News Update
May 19, 2011

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The May 13 edition of The Angus Report, available at, takes a look at how ranchers can affect beef quality, the Beef Quality Assurance (BQA) program, and new Tag Store options. The American Angus Association’s online news covers a variety of topics in a traditional television news format. Watch for reports posted each Friday.

— Release by American Angus Association.

NCBA: Congressmen Send Letter to Ag Secretary on Proposed GIPSA Rule

U.S. Department of Agriculture (USDA) Secretary Tom Vilsack received a letter from 147 members of the U.S. House of Representatives May 18, 2011, regarding USDA’s Grain Inspection, Packers & Stockyards Administration (GIPSA) proposed rule on livestock and poultry marketing. The “GIPSA rule” was proposed June 22, 2010, and, as a result of pressure from members of Congress, the National Cattlemen’s Beef Association (NCBA) and other industry groups, USDA is currently conducting an economic analysis on the proposed rule. In the letter, which was led by Reps. Jim Costa (D-Calif.) and Reid Ribble (R-Wis.), the members of Congress urged Secretary Vilsack to proceed in a transparent manner, which includes allowing stakeholders to comment on the rule before moving forward.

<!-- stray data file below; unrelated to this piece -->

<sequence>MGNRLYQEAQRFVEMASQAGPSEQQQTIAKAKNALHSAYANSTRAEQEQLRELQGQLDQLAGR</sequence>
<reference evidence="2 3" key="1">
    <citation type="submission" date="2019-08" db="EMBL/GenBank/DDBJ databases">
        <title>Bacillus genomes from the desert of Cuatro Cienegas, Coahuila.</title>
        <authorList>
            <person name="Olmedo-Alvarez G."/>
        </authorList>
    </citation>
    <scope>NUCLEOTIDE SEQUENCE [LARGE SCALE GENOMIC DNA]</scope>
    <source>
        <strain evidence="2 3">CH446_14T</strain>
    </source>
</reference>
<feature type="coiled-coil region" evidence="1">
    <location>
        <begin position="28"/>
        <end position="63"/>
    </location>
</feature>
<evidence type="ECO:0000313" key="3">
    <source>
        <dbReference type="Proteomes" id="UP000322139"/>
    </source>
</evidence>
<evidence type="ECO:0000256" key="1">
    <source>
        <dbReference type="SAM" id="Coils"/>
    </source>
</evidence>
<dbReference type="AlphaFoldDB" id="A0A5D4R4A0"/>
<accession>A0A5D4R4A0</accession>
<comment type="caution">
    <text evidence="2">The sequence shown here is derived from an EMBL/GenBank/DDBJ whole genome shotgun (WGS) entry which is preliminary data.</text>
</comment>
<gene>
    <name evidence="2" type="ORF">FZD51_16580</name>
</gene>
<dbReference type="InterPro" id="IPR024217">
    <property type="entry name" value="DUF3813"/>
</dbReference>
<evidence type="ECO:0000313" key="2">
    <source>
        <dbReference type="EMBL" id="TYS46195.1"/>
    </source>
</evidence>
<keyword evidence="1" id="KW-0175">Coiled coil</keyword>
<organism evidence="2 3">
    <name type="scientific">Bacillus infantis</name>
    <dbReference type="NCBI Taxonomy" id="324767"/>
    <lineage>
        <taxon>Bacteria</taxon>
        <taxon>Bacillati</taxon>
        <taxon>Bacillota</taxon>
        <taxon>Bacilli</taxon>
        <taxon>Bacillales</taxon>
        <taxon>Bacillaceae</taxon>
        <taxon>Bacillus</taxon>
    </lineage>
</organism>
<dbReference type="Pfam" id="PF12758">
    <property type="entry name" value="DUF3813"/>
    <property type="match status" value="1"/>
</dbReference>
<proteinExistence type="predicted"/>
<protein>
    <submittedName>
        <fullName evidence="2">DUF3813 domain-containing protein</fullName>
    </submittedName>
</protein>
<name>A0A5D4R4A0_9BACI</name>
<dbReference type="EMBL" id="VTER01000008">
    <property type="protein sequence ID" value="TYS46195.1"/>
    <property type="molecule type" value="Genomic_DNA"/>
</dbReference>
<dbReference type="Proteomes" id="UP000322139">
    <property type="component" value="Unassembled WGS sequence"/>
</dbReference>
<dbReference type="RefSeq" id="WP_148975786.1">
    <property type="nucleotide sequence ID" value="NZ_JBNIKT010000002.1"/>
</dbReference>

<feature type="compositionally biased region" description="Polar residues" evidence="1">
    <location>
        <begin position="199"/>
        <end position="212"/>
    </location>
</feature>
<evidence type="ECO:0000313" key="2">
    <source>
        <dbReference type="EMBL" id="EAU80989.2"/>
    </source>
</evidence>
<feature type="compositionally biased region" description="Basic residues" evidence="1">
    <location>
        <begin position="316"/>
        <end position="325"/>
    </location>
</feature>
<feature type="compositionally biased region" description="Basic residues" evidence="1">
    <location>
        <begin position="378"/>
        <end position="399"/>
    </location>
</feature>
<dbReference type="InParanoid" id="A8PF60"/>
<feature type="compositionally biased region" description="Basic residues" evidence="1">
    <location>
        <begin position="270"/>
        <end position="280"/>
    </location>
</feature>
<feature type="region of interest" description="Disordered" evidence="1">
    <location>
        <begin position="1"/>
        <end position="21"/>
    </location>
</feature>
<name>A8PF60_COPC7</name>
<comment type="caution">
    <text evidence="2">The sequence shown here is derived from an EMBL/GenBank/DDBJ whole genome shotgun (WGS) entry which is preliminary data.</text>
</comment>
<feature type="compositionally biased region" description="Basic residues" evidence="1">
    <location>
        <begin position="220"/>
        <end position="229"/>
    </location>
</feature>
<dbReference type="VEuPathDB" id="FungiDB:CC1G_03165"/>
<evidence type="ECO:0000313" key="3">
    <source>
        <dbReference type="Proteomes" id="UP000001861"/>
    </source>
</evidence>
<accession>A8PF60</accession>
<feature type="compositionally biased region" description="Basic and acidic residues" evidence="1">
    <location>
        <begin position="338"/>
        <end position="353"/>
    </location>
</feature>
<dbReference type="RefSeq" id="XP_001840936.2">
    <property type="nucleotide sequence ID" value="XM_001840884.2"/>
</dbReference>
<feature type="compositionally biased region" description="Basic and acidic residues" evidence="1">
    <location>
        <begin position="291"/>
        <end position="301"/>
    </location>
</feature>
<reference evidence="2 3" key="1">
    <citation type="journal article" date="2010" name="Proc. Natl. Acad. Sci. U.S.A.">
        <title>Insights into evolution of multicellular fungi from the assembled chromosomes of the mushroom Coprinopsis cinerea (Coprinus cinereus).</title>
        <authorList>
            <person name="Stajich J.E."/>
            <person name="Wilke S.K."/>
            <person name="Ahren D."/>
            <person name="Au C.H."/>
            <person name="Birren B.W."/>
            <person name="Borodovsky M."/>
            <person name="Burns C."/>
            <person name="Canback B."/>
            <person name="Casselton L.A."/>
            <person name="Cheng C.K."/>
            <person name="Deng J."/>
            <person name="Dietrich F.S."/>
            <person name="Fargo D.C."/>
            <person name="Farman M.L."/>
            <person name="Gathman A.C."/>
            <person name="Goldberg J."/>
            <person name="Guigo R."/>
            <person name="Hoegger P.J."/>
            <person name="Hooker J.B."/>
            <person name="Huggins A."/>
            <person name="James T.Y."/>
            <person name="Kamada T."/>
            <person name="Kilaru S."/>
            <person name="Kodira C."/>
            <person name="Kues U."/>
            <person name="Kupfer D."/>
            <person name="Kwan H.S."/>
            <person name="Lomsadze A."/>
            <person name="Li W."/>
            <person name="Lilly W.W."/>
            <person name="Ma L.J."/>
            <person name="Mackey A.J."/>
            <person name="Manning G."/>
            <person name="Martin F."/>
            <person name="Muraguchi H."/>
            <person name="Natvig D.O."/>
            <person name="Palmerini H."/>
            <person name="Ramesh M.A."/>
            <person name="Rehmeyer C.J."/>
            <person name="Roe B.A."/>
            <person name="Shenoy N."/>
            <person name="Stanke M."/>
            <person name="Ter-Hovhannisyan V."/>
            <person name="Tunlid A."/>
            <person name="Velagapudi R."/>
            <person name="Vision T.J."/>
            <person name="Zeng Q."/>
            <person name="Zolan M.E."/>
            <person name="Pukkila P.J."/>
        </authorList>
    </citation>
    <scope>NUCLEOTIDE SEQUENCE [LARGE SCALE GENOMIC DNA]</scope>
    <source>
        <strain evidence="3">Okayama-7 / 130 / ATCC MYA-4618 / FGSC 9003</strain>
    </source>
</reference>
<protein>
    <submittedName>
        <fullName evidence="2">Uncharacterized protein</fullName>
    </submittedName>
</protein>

“Particularly in a climate in which additional scrutiny is being applied to regulations seen as overreaching or overly burdensome, we urge the department to proceed in a transparent manner that allows for those most impacted by this action a chance to comment on not only pending changes to the rule and the accompanying economic analysis as well,” penned the members of Congress, adding that a timeline for completion of the economic analysis and any further action is also needed.

The members of Congress stated in the letter that it is troubling that USDA appears to be using the rule-making process to accomplish objectives specifically rejected by Congress. Colin Woodall, NCBA vice president of government affairs, said the elected leaders are holding USDA accountable. He said it is unprecedented to see an agricultural issue receive this level of bipartisan alignment.

“It is clear that USDA’s unpopular rule goes above and beyond the intent of Congress,” said Woodall. “Withdrawing the rule and developing a solution that is consistent with the intent Congress made clear in the 2008 Farm Bill is the only acceptable solution for Secretary Vilsack. This rule absolutely cannot move forward as written.” 

— Release by NCBA.

Missouri’s West Plains High School FFA Chapter Wins 2011 Chapter Challenge

A Missouri FFA chapter has won the grand prize worth more than $8,000 in a seven-state competition that encouraged FFA chapters to connect with farmers in their local communities.